LHASA, April 7 (Xinhua) -- Construction on the last two of the 47 tunnels on a 435-km railway linking Lhasa and Nyingchi in southwest China's Tibet Autonomous Region was completed Tuesday, marking huge progress for the mammoth project.
The Mainling Tunnel, located in the city of Nyingchi, is 11,560 meters long with an average elevation of 3,100 meters above sea level and a maximum burial depth of about 1,200 meters. It is believed to be one of the most difficult tunnels ever built.
The 8.7-km Zagar Tunnel in the city of Shannan traverses seven faults of complex geological structures, including one of the thickest water-rich moraine layers.
Though it was rainy on Tuesday morning, workers braved the high altitude anoxia and coldness and shouted happily when the construction of the Mainling Tunnel was officially completed.
"Rockbursts occurred in about 65 percent of the tunnel, or 7,500 meters, causing high safety risks," said He Xu, a director of the project. "During the construction of certain sections, the rocks burst like loaded guns, threatening the workers' lives."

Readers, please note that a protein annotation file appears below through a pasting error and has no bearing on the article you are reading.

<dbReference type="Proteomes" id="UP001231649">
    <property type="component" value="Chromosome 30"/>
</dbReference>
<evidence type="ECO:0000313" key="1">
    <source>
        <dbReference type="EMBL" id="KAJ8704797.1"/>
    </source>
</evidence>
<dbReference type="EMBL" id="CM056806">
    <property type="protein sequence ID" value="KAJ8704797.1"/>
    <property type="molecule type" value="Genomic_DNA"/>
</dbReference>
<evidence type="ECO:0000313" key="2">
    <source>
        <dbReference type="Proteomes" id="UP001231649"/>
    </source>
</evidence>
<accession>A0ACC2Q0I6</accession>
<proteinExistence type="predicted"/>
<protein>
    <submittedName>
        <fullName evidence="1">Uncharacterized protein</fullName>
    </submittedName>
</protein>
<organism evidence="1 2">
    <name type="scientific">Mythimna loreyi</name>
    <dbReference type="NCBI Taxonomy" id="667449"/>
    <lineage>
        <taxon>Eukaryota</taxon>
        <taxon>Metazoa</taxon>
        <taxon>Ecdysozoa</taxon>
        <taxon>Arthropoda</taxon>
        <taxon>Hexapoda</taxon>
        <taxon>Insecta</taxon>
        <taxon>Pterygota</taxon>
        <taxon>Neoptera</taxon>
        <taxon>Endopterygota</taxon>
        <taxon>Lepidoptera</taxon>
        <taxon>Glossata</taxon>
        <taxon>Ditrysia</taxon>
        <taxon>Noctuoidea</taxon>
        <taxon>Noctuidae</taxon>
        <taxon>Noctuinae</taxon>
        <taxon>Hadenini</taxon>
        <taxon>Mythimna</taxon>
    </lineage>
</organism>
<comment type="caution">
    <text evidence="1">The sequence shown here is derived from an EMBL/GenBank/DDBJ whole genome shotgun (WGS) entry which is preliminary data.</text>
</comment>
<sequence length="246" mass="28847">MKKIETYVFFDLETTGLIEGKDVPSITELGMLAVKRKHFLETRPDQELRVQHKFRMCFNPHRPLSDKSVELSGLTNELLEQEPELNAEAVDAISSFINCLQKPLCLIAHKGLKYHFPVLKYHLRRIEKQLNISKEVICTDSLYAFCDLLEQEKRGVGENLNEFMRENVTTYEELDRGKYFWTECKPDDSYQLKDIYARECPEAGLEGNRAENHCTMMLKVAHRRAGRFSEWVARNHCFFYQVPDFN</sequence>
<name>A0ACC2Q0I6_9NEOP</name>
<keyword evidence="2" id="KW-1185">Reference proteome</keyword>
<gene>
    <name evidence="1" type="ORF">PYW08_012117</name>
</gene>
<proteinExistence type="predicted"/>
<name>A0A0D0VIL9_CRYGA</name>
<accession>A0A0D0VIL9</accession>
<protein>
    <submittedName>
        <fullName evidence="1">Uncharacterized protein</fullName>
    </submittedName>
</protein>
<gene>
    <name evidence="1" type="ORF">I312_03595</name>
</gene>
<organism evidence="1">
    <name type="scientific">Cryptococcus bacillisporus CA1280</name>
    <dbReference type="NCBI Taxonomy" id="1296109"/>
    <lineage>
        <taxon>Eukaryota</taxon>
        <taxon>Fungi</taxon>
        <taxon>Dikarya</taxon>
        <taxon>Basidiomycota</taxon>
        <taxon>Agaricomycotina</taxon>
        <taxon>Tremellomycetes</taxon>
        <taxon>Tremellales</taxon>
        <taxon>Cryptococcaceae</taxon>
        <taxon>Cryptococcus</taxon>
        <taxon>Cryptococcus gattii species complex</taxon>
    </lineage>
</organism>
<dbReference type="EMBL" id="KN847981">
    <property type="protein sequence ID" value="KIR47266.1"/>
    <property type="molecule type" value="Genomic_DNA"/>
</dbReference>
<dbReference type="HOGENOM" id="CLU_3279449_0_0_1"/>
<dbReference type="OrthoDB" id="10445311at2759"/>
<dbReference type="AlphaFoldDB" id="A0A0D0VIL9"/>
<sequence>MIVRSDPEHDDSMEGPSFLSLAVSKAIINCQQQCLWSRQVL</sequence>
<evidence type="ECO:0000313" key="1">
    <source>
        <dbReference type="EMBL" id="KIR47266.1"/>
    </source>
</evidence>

Workers also frequently encountered noxious gases. A monitoring system was installed in the tunnel to carry out all-day automatic detection and alarming of sulfuretted hydrogen, methane and carbon monoxide. Ventilation devices were also installed to dilute harmful gases in the tunnel.
Yang Zeng, a chief engineer of the Zagar Tunnel, said it took over two years to overcome the engineering roadblocks brought by the 960-meter-thick water-rich moraine layer in the tunnel.
The completion of the two tunnels on the Lhasa-Nyingchi railway has increased the total tunnel length to 216.5 km, almost half of the railway length.
Meanwhile, 75 percent of the railway is bridges and tunnels, and over 90 percent of the railway is at over 3,000 meters above sea level on the Qinghai-Tibet Plateau.
Over 20,000 builders have been working on the railway since the end of 2014.
As of Tuesday, 119 bridges have been built, leaving just one bridge to be completed. About 115 km of tracks have been laid, and the rest will be completed by the year end.
As Tibet's first electric railway with a designed speed of 160 km per hour, it is expected to be completed and put into operation in 2021.